The Risk of Technological Unemployment

Daniel Fraga
October 29th 2015

In a Q&A with Reddit, Stephen Hawking - a man known for both his achievements in the realms of science as well as for his public persona as "Einstein in a wheelchair" - gave his opinion on what technological unemployment, aka machines taking over our jobs, can represent for future human societies.

Elaborating on the topic of technological unemployment, Hawking stated that "If machines produce everything we need, the outcome will depend on how things are distributed. Everyone can enjoy a life of luxurious leisure if the machine-produced wealth is shared, or most people can end up miserably poor if the machine-owners successfully lobby against wealth redistribution. So far, the trend seems to be toward the second option, with technology driving ever-increasing inequality".

Technological unemployment is one of the major forces changing the face of the global labor market today. People are, quite simply, being replaced with better, cheaper and more efficient and convenient machines to do the same jobs. For years there have been speculations that this would lead to easier lives for all; that people would have more time for leisure, at the expense of technology. This has not happened.

For real solutions, we must look for ways to interact with the autonomous systems of our complex technosphere.

People still put in a great amount of effort in their work - they just shift occupations. Whereas one hundred years ago you could find blue collar workers in factories everywhere composing the bulk of any developed country's workforce, nowadays people are flocking to areas where their position hasn't been replaced by machines. So, away from the primary sectors, and onto the secondary and tertiary sectors; people-jobs are the biggest winners here, which means that most people's jobs are (or will be) related, whether more or less directly, with getting something out of other people.

ROBIN HOOD, THE GARDEN OF EDEN AND THE LOST PARADISE MYTH

Hawking does a neat little trick on this one: it's called over-simplification. When he says that "everyone can enjoy a life of luxurious leisure if the machine-produced wealth is shared(...)", we are not listening to the wise, well pondered advice of one of the greatest scientific geniuses of our age - despite the interesting and probably well considered wording he employed. This sounds like your run-of-the-mill, infinitely recycled exposé which pits morals against capitalism. It's an oversimplification that makes an incredibly complex issue a matter of good versus bad. It brings into play a certain myth or narrative that we could call the Robin Hood myth.

This kind of Robin Hood myth is to economics what old nature is to the autonomous, intricate systems of the contemporary world - a pretty, old story where progress plays the role of the bad guy. What Hawking might have got wrong is how he relates and equates Technological Progress with Unequality. Both these buzzwords are too vague and general - probably intentionally - and reduce the complex, emerging congregation of autonomous systems that constitute our world to a "Good vs Evil" dichotomy.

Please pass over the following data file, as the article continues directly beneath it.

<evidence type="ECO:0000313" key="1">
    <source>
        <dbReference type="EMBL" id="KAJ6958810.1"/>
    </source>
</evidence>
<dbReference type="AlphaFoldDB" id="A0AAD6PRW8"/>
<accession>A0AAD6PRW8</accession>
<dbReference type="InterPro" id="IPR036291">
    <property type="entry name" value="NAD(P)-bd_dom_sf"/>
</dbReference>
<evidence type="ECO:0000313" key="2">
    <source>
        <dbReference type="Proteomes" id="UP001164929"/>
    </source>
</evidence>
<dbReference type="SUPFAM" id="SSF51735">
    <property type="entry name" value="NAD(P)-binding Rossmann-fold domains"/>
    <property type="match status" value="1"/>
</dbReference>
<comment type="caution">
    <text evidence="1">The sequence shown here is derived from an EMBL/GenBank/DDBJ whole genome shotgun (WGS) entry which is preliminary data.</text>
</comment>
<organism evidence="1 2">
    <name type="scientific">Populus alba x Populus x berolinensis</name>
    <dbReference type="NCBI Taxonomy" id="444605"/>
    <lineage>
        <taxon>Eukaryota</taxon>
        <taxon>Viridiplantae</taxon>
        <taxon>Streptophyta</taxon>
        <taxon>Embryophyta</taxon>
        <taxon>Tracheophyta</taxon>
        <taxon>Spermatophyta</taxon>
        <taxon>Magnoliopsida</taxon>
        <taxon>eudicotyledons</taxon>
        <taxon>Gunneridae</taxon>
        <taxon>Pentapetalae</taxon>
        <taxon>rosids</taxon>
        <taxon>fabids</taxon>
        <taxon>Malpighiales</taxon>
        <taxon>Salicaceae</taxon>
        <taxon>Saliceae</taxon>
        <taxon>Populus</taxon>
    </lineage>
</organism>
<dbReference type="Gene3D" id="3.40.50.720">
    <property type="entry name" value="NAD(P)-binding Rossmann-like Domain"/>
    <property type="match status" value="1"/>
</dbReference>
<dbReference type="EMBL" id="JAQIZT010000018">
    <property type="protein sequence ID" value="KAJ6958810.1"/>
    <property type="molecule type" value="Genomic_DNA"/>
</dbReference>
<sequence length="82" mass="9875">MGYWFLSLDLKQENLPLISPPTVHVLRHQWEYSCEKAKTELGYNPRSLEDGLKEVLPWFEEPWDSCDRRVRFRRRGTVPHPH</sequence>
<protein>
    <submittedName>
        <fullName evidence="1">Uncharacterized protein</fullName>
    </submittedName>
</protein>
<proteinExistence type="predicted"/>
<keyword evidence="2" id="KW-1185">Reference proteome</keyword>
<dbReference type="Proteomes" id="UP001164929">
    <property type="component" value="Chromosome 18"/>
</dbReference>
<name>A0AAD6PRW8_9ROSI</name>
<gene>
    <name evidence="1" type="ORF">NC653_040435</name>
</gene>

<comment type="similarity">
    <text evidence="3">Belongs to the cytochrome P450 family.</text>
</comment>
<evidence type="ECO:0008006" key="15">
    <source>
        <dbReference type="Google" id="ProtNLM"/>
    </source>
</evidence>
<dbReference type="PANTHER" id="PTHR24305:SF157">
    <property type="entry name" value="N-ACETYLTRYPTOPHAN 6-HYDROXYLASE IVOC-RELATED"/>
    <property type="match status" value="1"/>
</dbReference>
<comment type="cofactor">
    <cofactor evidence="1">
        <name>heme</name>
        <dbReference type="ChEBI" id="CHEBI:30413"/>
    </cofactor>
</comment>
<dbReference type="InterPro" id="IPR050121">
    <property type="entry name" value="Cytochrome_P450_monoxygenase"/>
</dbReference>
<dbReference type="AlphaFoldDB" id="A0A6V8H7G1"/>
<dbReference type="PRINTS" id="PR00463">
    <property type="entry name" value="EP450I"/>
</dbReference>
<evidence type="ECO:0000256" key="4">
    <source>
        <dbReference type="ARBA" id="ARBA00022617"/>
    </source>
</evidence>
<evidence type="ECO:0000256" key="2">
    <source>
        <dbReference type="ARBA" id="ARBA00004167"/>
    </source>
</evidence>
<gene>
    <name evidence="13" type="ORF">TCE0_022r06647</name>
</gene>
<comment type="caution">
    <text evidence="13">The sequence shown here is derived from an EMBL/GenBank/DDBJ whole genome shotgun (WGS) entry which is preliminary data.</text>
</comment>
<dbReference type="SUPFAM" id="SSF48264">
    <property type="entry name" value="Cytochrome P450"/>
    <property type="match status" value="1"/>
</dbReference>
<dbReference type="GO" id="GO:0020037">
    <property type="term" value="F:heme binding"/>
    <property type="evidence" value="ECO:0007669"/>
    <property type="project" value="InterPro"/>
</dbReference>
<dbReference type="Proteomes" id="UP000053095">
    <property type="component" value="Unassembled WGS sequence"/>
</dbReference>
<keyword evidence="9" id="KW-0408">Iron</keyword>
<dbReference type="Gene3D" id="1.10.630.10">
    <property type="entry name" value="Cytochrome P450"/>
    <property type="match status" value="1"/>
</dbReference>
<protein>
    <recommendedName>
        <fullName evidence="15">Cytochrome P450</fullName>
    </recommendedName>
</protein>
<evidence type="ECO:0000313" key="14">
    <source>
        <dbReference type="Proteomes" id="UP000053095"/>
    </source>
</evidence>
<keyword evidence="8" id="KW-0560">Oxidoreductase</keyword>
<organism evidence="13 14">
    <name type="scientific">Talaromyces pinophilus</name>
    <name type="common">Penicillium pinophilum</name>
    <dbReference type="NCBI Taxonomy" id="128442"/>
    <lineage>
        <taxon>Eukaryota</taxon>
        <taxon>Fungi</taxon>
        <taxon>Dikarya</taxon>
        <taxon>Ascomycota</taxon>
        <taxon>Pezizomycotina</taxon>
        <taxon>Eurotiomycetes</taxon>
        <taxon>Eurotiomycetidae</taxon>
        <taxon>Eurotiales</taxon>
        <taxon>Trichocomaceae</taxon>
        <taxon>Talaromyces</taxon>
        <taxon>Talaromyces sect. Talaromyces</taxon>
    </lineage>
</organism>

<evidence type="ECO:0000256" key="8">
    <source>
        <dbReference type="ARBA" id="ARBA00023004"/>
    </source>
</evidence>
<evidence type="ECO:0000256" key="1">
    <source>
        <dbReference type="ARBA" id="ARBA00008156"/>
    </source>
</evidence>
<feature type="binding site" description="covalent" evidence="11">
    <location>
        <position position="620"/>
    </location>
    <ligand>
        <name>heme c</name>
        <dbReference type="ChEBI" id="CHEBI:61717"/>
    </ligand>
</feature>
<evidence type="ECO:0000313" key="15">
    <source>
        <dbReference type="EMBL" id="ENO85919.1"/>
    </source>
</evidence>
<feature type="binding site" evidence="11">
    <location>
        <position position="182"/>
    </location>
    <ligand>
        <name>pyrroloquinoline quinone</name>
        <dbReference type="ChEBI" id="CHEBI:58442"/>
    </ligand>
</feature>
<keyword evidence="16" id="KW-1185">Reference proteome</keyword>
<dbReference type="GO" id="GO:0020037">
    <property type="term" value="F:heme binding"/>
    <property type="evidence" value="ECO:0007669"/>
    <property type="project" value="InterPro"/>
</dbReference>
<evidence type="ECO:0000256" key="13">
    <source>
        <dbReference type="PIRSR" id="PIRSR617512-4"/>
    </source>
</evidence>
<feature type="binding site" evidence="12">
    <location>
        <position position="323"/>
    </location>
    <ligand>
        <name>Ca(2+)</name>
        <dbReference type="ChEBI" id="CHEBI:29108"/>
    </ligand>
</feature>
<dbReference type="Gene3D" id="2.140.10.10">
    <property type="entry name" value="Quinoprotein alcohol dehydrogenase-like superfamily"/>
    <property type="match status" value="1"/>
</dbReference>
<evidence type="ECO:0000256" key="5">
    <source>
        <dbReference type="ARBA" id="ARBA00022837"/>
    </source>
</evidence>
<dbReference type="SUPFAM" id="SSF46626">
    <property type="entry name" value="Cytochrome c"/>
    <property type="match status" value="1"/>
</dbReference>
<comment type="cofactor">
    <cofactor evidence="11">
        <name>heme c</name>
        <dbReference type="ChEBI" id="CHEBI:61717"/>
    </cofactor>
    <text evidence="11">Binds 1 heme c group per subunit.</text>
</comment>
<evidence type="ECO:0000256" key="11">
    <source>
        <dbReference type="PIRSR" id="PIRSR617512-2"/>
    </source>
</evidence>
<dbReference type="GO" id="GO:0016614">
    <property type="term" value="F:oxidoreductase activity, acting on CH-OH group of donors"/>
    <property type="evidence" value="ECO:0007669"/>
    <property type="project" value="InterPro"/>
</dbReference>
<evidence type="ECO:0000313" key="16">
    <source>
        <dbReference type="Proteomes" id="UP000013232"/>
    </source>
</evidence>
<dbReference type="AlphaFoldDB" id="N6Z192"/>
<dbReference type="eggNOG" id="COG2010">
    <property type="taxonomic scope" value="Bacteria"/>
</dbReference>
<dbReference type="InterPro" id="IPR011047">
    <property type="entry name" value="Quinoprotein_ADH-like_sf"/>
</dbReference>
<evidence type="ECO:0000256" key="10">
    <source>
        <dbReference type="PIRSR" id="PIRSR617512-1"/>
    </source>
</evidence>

The correct way to tackle technological unemployment problem is exactly the same way of tackling environment issues.

Ultimately, his wording plays into the same old conflicts that simplify our reality, and that we have heard time and again. This does literally nothing for advancing our knowledge of issues like Technological Unemployment. It's somewhat the same with the notion of nature as a lost Eden that we should go back to. It is just a story; detached from the intricacies of reality to the extent where it just hampers any good thought. Real Nature is not Green, it is not an unspoiled landscape painting like those painted on the 17th century. Our own systems have become natures in their own right. Good vs Bad ideologies just don't offer any hope for real progress, whether in the economic ecosystem or in the biosphere. They just perpetuate useless, energy and time wasting, vapid binary oppositions.

So, the correct way to tackle the problem of technological unemployment and income inequality - a real and pressing issue - could be exactly the same way of tackling issues related to the environment. We should look forward to nature, not backward. We should not oversimplify issues and polarize them politically - this leads nowhere. Only a more intelligent look into the technosphere and into the networks of autonomous systems that surround us - the economy, the internet, democracies, etc - can produce a satisfactory solution to these issues. For real solutions, we must look for ways to interact with these emerging, autonomous systems of our complex technosphere.

Forget myths about archetypal justice figures who protect us; forget archetypal views of nature as an unspoiled, human-free place somewhere out there. We must look forward to nature, not backwards.

Source: Reddit. Image Flickr/Fiat Chrysler Automobiles Corporate

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